He spins me around and lifts the back of my shirt. “No tramp stamp. Oh thank God.” I roll my eyes, and he laughs and kisses the top of my head.
“Are you done?” I ask.
“Worrying about you? Never.”
“Being weird,” I correct as he picks up my suitcase and opens the door.
He laughs at his own joke, and I try not to laugh too. I’ve missed my dad even more than I thought I would—probably because these last few weeks have been some of the messiest of my life.
“Your room is where ya left it,” he tells me. “Your closet missed you.”
This time, I do laugh. “I missed my closet too.”
I start down the hallway, and he says, “Help me in the kitchen when you’re done having a sobby reunion, will ya?”
“Be there in a minute.”
My dad disappears into the kitchen, and I start toward my room, huffing out a slow, irritated breath when I pass through our hallway of misfit pictures. Ever since I was a teenager, my dad and I have waged a passive-aggressive war where I’ve taken down all the ones of my mom and hidden them, and my dad has always found them and put them right back up. He insists that they contain memories I shouldn’t block out, and a certain person I shouldn’t try to forget. I insist that some things are better off forgotten and some people are monster bitches who don’t deserve to be displayed in our house when they couldn’t even bother to stay faithful to their husbands or raise their daughters.
I ignore the pictures and walk straight to my room, dropping my suitcase next to my old bed and flopping face first onto my royal-purple comforter. My phone beeps in my back pocket, and I nearly pull a muscle throwing my arm behind my back to yank it out. I deflate when it’s just a text from Rowan.
My parents both work tomorrow. Come over when you wake up?
I text her back to let her know I’ll be there, and then I pick myself off the bed to prevent my mind from lingering on thoughts of Joel. I wonder what he’s doing right now. Watching TV? Playing guitar? Sleeping with all the girls he’s been abstaining from for the past month while I’ve been hoarding all of his time?
“Dee?” my dad asks from across the dining room table at dinner, and I catch myself staring at my phone again, willing it to ring.
I look away quickly and busy myself with carving into my burnt pork chop. “Sorry.”
“So the guys in this band,” my dad says, reminding me that we’d been talking about the music festival, which got me to talking about the T-shirts that have been selling like hot cakes on the band’s website, which got me to talking about the capes I made, which got me to thinking about Joel, “they’re all just friends?”
“Yeah,” I say, avoiding glancing at my phone. “They’re all really cool.”
“Even this Joel guy?”
I made it a point to talk about Joel no more or less than any of the other guys. And still, my dad picked him out of a damn invisible lineup. “Dad,” I groan, “are we seriously going to talk about boys?”
“I’m just talking about the reason you keep staring at your phone,” he says with a shrug, stabbing his pork chop and lifting the entire burnt thing to his mouth to take a bite out of it.
I turn my phone on silent and tuck it back into my pocket, making a serious effort to spend the rest of dinner giving my dad my undivided attention. We talk about everything—work, school, friends. Soccer, lasagna, neighbors. After hours of watching TV together and nodding off on the couch, I change into my pajamas and he insists on tucking me into bed. He kisses me on the head and disappears, closing the door behind him, and I immediately grab my phone off my nightstand.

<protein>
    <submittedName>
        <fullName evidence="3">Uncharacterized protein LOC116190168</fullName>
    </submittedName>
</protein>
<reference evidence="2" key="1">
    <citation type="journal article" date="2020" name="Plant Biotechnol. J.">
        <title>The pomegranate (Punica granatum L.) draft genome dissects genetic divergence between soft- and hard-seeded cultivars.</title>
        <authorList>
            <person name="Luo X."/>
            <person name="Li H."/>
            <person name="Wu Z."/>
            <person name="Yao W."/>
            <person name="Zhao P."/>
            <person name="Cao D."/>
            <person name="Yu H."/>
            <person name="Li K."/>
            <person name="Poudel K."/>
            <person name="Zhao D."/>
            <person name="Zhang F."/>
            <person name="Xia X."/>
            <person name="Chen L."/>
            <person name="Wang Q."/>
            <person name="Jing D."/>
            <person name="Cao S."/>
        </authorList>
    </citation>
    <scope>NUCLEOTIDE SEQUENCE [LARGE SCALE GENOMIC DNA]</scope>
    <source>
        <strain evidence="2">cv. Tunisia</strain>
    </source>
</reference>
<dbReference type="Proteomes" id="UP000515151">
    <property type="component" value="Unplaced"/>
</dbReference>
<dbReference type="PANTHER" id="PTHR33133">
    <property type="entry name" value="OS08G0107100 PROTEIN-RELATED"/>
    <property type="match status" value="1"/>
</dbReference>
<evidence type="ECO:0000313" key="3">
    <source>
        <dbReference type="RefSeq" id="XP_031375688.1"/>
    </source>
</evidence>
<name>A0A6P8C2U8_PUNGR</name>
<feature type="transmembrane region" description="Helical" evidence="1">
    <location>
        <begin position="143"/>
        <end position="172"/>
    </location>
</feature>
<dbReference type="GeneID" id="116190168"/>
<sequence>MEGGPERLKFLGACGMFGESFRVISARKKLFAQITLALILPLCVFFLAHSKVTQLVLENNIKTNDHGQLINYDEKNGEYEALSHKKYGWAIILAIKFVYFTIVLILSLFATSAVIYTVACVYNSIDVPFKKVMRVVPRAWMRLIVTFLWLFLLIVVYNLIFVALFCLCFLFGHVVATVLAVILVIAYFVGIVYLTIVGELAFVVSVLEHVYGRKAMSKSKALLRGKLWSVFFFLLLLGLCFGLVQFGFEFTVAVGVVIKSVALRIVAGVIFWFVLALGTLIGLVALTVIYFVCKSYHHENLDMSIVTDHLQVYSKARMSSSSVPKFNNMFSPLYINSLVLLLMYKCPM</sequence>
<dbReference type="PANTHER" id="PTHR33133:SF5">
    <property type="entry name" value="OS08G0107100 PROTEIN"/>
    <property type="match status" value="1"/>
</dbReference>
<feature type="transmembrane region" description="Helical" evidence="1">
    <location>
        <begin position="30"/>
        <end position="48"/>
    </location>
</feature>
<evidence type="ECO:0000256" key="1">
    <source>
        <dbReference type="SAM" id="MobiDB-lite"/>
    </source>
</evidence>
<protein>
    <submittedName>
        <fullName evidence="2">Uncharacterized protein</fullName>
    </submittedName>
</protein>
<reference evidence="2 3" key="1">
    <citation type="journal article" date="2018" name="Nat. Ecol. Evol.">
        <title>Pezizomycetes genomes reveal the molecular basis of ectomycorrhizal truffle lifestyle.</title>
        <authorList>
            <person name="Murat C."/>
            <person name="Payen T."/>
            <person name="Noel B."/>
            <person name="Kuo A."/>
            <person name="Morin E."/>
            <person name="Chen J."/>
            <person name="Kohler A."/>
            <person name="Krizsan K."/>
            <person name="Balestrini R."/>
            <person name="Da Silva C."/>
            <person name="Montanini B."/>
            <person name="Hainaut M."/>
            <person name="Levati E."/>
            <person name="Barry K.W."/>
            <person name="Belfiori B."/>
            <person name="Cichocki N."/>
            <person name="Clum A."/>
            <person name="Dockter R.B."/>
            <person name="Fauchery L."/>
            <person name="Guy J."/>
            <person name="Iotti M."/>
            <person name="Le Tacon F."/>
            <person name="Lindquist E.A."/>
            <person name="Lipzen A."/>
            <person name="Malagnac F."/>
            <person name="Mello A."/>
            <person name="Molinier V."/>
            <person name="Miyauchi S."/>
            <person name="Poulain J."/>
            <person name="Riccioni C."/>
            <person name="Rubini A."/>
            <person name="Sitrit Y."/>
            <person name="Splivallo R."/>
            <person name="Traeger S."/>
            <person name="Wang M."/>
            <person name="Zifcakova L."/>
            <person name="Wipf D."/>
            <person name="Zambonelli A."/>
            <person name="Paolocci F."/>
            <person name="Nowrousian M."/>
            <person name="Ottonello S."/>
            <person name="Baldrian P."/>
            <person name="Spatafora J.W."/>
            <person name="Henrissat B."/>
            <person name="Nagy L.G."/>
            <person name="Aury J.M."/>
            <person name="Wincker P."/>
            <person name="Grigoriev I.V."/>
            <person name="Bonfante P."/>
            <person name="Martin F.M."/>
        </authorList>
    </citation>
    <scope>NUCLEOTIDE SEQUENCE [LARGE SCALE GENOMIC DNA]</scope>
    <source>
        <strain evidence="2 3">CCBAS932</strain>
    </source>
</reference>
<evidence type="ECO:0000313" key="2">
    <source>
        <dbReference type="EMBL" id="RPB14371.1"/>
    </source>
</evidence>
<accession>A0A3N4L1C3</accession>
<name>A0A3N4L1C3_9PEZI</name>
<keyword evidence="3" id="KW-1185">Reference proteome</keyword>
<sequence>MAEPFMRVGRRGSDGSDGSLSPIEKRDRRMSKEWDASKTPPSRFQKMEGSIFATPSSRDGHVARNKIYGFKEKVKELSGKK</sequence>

Nothing. Eleven o’clock at night and nothing. Not a single word.
“You’re an asshole,” I tell my phone. Still, it says nothing back.
Are you awake? I text Rowan.
Sorta. What’s up?
Really, I just wanted to make sure my phone was working. I growl under my breath and text back, Nothing. See you in the morning.
I want to call her and rant about how big of an ass Joel is for not calling or texting me after we’ve spent almost every day for the past few weeks together. But she already thinks I’m in love with him or something, so instead, I set my phone back on the nightstand and stare at it lying there for a few hours before I finally fall asleep.
The next morning, when I don’t wake to any missed calls or missed texts or even apology roses delivered to my front door, I’m too frustrated to hold it in. On Rowan’s couch, I dig my hand into a bag of potato chips and say, “I can’t BELIEVE that asshole hasn’t even called me.”
“Maybe he’s waiting for you to call him,” she suggests while flipping through TV channels.
“Not going to happen.”
“Because he’s the man.”
Her head slowly turns in my direction, her eyebrow reaching for her hairline. “Should he also take away your right to vote and own property?”
I toss a chip at her, and she laughs and throws it back at me. We both turn back toward the TV, wasting the morning watching everything and nothing until she says, “I almost let it slip that I’ve been living with Adam.”
I turn my head to see her gnawing on her thumbnail, and she glances my way before shifting to face me.
“I told mom and dad about Joel’s birthday party, and I accidentally said we had it at your place. And my dad was all, ‘Don’t you mean your place?’ And you know how bad I am at lying . . . It was cringe-worthy.”